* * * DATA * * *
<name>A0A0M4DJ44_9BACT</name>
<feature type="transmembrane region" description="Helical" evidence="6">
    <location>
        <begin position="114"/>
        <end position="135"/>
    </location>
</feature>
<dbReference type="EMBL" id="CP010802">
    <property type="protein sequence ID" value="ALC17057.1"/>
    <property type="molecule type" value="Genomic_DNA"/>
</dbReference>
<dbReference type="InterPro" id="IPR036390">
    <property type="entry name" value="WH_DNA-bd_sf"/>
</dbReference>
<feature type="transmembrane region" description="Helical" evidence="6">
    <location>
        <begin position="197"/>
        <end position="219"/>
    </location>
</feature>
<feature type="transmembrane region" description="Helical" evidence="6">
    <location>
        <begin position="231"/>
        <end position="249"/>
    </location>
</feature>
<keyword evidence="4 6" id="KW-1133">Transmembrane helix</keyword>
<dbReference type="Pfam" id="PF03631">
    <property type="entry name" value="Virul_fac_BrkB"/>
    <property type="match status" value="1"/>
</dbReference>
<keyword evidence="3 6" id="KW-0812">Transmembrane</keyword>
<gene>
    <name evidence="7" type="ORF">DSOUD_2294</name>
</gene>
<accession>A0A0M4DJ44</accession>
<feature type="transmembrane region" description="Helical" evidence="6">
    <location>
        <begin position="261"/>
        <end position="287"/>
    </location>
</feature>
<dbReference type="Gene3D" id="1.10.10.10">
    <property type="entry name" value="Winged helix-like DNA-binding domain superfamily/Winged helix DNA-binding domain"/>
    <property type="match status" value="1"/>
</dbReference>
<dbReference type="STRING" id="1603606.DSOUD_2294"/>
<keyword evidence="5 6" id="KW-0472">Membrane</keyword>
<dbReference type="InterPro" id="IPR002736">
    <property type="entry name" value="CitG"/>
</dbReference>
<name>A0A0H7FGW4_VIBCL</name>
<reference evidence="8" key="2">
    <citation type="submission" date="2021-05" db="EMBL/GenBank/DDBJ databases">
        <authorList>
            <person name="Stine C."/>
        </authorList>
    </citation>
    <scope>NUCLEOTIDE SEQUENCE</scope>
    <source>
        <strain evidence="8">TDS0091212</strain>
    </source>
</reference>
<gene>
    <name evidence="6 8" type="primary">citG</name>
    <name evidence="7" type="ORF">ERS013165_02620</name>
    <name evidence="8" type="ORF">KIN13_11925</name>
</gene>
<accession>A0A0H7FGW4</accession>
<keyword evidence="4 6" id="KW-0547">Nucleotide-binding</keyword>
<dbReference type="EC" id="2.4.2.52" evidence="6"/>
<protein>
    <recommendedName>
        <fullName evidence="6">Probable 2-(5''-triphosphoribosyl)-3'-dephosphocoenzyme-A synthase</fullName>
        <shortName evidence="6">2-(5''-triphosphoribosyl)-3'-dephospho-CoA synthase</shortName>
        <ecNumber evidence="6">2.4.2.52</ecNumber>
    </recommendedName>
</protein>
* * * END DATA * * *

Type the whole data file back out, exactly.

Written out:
<name>A0A0M4DJ44_9BACT</name>
<feature type="transmembrane region" description="Helical" evidence="6">
    <location>
        <begin position="114"/>
        <end position="135"/>
    </location>
</feature>
<dbReference type="EMBL" id="CP010802">
    <property type="protein sequence ID" value="ALC17057.1"/>
    <property type="molecule type" value="Genomic_DNA"/>
</dbReference>
<dbReference type="InterPro" id="IPR036390">
    <property type="entry name" value="WH_DNA-bd_sf"/>
</dbReference>
<feature type="transmembrane region" description="Helical" evidence="6">
    <location>
        <begin position="197"/>
        <end position="219"/>
    </location>
</feature>
<feature type="transmembrane region" description="Helical" evidence="6">
    <location>
        <begin position="231"/>
        <end position="249"/>
    </location>
</feature>
<keyword evidence="4 6" id="KW-1133">Transmembrane helix</keyword>
<dbReference type="Pfam" id="PF03631">
    <property type="entry name" value="Virul_fac_BrkB"/>
    <property type="match status" value="1"/>
</dbReference>
<keyword evidence="3 6" id="KW-0812">Transmembrane</keyword>
<gene>
    <name evidence="7" type="ORF">DSOUD_2294</name>
</gene>
<accession>A0A0M4DJ44</accession>
<feature type="transmembrane region" description="Helical" evidence="6">
    <location>
        <begin position="261"/>
        <end position="287"/>
    </location>
</feature>
<dbReference type="Gene3D" id="1.10.10.10">
    <property type="entry name" value="Winged helix-like DNA-binding domain superfamily/Winged helix DNA-binding domain"/>
    <property type="match status" value="1"/>
</dbReference>
<dbReference type="STRING" id="1603606.DSOUD_2294"/>
<keyword evidence="5 6" id="KW-0472">Membrane</keyword>
<dbReference type="InterPro" id="IPR002736">
    <property type="entry name" value="CitG"/>
</dbReference>
<name>A0A0H7FGW4_VIBCL</name>
<reference evidence="8" key="2">
    <citation type="submission" date="2021-05" db="EMBL/GenBank/DDBJ databases">
        <authorList>
            <person name="Stine C."/>
        </authorList>
    </citation>
    <scope>NUCLEOTIDE SEQUENCE</scope>
    <source>
        <strain evidence="8">TDS0091212</strain>
    </source>
</reference>
<gene>
    <name evidence="6 8" type="primary">citG</name>
    <name evidence="7" type="ORF">ERS013165_02620</name>
    <name evidence="8" type="ORF">KIN13_11925</name>
</gene>
<accession>A0A0H7FGW4</accession>
<keyword evidence="4 6" id="KW-0547">Nucleotide-binding</keyword>
<dbReference type="EC" id="2.4.2.52" evidence="6"/>
<protein>
    <recommendedName>
        <fullName evidence="6">Probable 2-(5''-triphosphoribosyl)-3'-dephosphocoenzyme-A synthase</fullName>
        <shortName evidence="6">2-(5''-triphosphoribosyl)-3'-dephospho-CoA synthase</shortName>
        <ecNumber evidence="6">2.4.2.52</ecNumber>
    </recommendedName>
</protein>